Customizing The Materials For Your Next Landscaping Overhaul

When my husband and I purchased our first home, the process was stressful, but we settled on one we liked enough to live in temporarily until we expanded our family. When moving time arrived, we both dreaded the expected stress. We ended up using a different real estate agent than we did the first time, and we made a great decision, because she had a lot of home remodeling knowledge! We were adamant on finally finding our "perfect" home this time. When she showed us homes that lacked features we desired that we would have "nixed" before, she let us know if the feature could be added, and usually it could! We are now in our new home that we had a few small renovations performed on after we bought it, and we love it! I want to help others by sharing some remodeling tips I learned on a blog!

Customizing The Materials For Your Next Landscaping Overhaul

24 August 2015
 Categories: Construction & Contractors, Blog


There are several factors to consider when choosing materials to use in your landscaping renovation plans. Paying attention to these factors will allow you to choose materials that will complement your home, your environment and your sense of style, while also remaining viable for decades. Working with a good landscaping contractor and a knowledgeable supplier will help to ensure you get the best value on the right materials for your project.

Climate Considerations

Prevailing weather conditions, the average temperatures in summer and winter, as well as the general humidity of the area should all be on your mind when choosing lumber, stone and plants for your project. Even the soil or gravel you use should be selected based on what's going to best suit your local conditions. Further, if there are additional measures you might need to employ to protect those materials, keep that in mind too.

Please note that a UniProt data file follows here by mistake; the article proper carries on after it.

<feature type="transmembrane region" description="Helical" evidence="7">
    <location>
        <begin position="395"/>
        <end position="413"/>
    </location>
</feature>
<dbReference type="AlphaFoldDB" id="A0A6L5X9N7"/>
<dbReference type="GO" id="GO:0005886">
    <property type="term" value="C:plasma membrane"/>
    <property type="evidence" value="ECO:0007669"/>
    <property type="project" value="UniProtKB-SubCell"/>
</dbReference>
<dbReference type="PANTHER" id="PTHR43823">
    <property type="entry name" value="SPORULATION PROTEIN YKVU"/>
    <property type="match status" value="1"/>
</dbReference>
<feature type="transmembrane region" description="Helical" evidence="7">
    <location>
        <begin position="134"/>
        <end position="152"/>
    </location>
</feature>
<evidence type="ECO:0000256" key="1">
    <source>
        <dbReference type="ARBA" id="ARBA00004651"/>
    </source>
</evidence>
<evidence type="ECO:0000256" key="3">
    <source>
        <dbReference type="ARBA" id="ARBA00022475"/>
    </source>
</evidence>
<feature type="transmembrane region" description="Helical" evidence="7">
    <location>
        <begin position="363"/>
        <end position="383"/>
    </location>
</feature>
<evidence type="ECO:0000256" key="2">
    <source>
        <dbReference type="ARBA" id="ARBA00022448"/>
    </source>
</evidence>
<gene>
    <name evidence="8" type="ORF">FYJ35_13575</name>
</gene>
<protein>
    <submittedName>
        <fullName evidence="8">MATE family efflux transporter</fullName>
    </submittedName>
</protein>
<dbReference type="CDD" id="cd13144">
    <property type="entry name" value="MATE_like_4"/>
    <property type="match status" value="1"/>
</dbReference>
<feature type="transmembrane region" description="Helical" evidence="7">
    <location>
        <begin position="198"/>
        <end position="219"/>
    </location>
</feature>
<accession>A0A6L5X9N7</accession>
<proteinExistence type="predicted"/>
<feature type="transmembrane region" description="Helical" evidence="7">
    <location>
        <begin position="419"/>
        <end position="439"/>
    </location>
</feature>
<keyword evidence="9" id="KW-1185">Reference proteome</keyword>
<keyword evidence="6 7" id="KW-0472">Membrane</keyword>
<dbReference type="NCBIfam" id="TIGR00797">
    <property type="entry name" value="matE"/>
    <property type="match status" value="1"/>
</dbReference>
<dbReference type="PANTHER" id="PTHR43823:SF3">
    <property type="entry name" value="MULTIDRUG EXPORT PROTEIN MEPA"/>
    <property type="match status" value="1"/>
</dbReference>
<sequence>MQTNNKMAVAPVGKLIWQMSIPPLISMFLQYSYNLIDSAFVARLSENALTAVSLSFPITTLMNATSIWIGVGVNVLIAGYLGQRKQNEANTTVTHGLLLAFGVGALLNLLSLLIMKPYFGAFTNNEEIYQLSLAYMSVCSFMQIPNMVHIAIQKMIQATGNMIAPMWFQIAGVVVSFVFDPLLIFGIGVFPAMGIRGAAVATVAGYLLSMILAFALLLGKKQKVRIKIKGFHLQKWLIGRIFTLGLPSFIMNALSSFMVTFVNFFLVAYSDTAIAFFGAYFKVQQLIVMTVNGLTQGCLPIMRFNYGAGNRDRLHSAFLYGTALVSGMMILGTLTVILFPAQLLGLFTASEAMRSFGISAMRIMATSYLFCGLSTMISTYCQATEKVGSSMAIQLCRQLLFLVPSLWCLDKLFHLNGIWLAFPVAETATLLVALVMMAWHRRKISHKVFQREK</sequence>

High rain totals in your area will demand better drainage of any flower beds, or lawn, to avoid flooding. Low rain totals will mean wood is at risk of cracking from the dry conditions. High average temperatures means avoiding plastics or artificial materials in as much of your design as possible, while low average temperatures means you'll need to protect against ice damage to porous stone, and this is just the beginning.

Regional Reasoning

The geology of your region should also be considered when planning your outdoor renovations, including the depth of your bedrock, the nature of the earth below your property, and the gradient of your property. For example, if your home rests on alluvial soil deposits, you'll have less reason to add topsoil prior to unrolling new sod, but thick clay or course gravel will need some supplemental nutrients. Alternately, gravelly or sandy soil will drain water more effectively than fine soil or heavy clay.

If you have plans for structures, such as a new porch, retaining walls or patio, you also need to know a little about the depth of your area's water table. This will help you determine how deep or shallow the frost line is and how to proceed with any stabilizing concrete footings for walls or structure. A high water table will mean a high frost line, and may subject materials to extreme forces during the winter, so it's critical that you choose concrete or structural supports that will endure.

Either your landscaping team or your supplier should be familiar with the region and its climate when you get started. Having that perspective will ensure that whatever plans you have they aren't spoiled by natural wear and tear that could have been predicted and planned for.